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Friday, March 5, 2010

Mentoring the Love of a Book

Yesterday, I wrote about the upcoming 15th annual Winnetka Alliance TV TuneOut, where an entire community helps families find fun, bonding alternatives to watching media like TV, computers, video games, etc. The TuneOut book of activities is so full, the biggest problem is choosing WHICH activity to do. Here's where you can find the activities to share with your child:

What if your schedule doesn't allow enough participation in the activities of the TuneOut? How can you bond with your child while nurturing the love of learning? Find out how to pass on a positive legacy of loving books at a presentation by Dr. Beckman:

Do you need a book that's lots of fun? Dr. Seuss is always an author to tickle any child's funny bone! In honor of the TV TuneOut, I'm inviting local families to email me for a chance to win a stuffed Horton and a book, Horton Hears a Who. Here's where to sign up for a chance to win:

Other questions? you're welcome to contact Dr. Beckman at 847-446-1251

Thursday, March 4, 2010

TV TuneOut time is here: Stop your child's exposure to media violence

Fifteen years ago, the Winnetka Alliance for Early Childhood asked me to write an article about the effects of media violence on children. At the time, the message of TV violence research was loud and clear: exposure to media violence causes children to behave more aggressively, both immediately and when they are older.

Concerned parents and teachers from around the world downloaded this article, quoted it, referred me to Time Magazine (see Mother, and others. Parents of today still care about this important topic, as it is still the most popular article on my website. See

There is a recent article in Psychological Bulletin, 2010 Volume 136, Issue 2 (Mar), examining multiple studies ("meta-analyses" ) on the effects of violent video games on children. They stated,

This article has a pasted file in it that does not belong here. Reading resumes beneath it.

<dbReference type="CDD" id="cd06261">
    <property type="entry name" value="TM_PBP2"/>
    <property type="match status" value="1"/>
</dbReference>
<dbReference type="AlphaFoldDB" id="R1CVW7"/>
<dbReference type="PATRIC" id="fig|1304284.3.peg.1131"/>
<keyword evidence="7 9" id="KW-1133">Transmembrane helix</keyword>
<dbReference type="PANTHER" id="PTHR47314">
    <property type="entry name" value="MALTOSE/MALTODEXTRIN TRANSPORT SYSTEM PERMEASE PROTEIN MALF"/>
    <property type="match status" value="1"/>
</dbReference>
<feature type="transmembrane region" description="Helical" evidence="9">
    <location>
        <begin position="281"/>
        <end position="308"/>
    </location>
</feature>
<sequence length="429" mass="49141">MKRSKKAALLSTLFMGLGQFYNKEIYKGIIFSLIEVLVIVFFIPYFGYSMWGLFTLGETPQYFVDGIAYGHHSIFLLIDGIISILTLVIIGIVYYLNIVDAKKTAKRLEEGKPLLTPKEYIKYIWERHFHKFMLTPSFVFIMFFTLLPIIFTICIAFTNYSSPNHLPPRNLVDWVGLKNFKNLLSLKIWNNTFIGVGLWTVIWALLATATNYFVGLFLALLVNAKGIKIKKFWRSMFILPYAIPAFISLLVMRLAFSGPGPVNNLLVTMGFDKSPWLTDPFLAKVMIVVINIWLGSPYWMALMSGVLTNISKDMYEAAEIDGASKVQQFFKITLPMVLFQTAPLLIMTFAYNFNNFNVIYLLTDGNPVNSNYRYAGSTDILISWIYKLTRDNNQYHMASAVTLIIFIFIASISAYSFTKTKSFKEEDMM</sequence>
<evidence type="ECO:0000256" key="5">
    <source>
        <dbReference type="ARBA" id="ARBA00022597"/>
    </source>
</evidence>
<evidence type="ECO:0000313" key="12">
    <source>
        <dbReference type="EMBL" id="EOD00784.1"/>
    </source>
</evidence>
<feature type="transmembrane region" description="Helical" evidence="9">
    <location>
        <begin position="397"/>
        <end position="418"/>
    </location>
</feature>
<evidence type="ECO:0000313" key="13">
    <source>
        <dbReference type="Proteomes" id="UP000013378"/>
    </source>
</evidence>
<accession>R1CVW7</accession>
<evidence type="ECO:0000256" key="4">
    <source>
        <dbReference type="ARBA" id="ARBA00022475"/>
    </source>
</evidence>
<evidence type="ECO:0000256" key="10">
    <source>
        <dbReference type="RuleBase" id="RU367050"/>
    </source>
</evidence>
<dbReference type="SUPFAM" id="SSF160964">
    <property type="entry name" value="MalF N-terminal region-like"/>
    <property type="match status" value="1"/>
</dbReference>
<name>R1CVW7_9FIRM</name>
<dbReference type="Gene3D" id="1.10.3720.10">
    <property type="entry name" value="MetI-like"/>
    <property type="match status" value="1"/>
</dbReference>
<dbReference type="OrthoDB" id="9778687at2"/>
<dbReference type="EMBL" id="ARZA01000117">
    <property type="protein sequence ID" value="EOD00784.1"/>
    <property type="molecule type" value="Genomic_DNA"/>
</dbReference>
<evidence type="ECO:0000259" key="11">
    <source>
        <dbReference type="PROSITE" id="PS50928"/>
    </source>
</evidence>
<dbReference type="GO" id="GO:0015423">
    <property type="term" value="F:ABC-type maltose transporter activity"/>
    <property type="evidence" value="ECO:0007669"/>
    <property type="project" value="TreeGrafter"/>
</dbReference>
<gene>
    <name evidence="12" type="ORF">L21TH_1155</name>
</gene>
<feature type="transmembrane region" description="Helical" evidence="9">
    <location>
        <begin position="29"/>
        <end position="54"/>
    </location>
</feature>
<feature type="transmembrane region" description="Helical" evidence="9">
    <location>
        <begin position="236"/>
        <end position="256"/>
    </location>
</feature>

exposure to violent video games is a causal risk factor for increased aggressive behavior, aggressive cognition, and aggressive affect and for decreased empathy and prosocial behavior.

Essentially, media violence desensitizes individuals to violence, desensitizes their ability to empathize with others, and decreases their ability to demonstrate positive social interactions.

In response to this study, media people, reported in USAToday, are already trying to argue that it is mostly the parents' fault that their children become violent.

Regardless of what the media says, there are many things that parents CAN control, can do to help their children grow up to be responsible community members. Parents CAN limit the effects of media violence on their children: Limit their exposure by turning off the TV and computer, and do alternate activities with your child. Read to them. Cook with them. There's a multitude of activities to do with them. Take back your family!

Once a year, an entire community stages a series of events to help families in their quest to reduce screen time. Sunday kicks off Winnetka's Fifteenth Annual TV TuneOut. For more information, please visit It's great fun, and a great way to banish the last vestiges of winter.

If you have questions about how your child is developing, please visit my website: or contact me at